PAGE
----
Saving changes come into force opening door to duty benefits

Michael Bow
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A GOVERNMENT overhaul of independent saving accounts (Isa) allowing junior stock market listed firms into savers’ portfolios comes into force today, paving the way for an inheritance tax free Isa.

The move, floated in the 2013 Budget in a bid by chancellor George Osborne to encourage investment into small and medium-sized firms, will mean investors can plough just over £11,500 into alternative investment market (Aim) shares.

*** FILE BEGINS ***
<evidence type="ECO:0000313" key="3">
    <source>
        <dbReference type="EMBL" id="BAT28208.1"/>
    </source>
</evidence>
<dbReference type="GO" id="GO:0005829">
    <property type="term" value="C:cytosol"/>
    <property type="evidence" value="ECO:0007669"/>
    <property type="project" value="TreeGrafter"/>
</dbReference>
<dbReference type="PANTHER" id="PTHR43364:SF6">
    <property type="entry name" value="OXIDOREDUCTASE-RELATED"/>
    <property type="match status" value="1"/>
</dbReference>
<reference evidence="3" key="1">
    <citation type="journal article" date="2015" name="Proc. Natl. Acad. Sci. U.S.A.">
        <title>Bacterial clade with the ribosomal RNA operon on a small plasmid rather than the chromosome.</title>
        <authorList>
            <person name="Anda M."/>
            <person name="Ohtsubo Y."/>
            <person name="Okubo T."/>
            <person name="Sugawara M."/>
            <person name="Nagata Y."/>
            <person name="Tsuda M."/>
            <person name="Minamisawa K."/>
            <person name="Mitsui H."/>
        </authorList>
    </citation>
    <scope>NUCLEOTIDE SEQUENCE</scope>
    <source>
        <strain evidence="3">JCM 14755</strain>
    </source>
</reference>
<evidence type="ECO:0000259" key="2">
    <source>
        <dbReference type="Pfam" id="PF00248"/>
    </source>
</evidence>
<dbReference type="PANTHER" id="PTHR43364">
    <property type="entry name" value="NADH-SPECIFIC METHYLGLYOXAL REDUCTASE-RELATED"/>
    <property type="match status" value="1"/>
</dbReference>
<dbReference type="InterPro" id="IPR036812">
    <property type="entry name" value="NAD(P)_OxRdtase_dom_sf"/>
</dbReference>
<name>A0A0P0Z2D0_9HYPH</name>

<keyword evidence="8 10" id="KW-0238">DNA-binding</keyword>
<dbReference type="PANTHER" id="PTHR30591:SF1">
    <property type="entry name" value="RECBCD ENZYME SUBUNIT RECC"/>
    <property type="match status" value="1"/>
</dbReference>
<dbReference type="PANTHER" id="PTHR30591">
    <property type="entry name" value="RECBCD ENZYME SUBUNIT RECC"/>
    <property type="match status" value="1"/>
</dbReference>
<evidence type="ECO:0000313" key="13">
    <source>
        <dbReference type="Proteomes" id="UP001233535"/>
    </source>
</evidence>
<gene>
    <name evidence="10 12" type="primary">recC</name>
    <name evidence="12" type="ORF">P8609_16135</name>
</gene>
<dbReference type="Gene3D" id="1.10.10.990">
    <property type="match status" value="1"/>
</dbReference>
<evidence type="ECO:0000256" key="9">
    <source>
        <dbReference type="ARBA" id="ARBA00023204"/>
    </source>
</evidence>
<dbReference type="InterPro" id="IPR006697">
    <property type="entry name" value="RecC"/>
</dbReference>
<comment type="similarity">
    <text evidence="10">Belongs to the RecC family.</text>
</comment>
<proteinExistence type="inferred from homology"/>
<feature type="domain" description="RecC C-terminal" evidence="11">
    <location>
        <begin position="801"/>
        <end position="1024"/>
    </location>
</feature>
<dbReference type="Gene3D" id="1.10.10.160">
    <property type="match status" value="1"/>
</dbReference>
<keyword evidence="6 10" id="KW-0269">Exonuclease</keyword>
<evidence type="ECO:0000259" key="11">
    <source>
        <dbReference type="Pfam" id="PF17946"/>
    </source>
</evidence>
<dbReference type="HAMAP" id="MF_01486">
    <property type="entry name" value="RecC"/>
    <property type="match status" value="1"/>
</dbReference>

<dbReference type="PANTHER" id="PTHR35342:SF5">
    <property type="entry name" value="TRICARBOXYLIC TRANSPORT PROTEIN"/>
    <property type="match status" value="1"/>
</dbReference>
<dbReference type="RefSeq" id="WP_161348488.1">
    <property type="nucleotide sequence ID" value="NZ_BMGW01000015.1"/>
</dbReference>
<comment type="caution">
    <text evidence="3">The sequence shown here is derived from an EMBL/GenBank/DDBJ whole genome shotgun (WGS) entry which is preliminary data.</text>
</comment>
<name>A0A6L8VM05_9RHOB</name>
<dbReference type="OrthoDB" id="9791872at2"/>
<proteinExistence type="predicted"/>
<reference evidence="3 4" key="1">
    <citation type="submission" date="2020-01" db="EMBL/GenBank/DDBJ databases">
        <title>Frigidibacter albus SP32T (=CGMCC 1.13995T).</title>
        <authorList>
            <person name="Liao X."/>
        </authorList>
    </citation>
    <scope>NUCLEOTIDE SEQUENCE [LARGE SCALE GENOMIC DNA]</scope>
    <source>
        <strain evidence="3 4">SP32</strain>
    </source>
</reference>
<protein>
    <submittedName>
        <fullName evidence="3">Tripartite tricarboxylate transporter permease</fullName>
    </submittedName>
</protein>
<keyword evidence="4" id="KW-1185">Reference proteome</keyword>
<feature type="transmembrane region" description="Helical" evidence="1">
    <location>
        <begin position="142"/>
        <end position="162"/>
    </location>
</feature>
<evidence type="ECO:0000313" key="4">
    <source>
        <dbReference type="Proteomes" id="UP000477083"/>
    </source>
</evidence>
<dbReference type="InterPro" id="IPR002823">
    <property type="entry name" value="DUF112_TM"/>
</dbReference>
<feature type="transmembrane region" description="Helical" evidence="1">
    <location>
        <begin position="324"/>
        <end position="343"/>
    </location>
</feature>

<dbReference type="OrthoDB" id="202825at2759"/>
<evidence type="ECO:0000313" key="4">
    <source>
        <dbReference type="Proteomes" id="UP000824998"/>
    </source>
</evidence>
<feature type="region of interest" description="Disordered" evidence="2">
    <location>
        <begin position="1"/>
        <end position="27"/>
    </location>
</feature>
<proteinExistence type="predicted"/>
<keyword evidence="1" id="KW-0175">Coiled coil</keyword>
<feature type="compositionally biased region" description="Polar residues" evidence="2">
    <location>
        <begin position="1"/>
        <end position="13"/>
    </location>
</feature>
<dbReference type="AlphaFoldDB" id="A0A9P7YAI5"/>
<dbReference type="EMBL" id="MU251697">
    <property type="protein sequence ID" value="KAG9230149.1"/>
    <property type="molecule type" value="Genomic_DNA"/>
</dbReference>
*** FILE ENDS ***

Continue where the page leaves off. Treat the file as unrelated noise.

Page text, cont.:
Aim listed stocks were once considered too risky to include in personal saving accounts due to the volatile nature of stock prices and their thin trading volumes.

But the inclusion of increasingly complicated products into saving portfolios – such as exchange-traded funds – has increased the case for Aim stocks being allowed into Isas.

The move will mean savers can plough cash into Aim shares, which benefit from business property relief and exempt savings from inheritance tax once held for at least two years, meaning no lifetime taxes and death taxes.

Despite this however, experts have said the appeal will be limited given the volatility of Aim-listed stock and the risk of investors losing cash.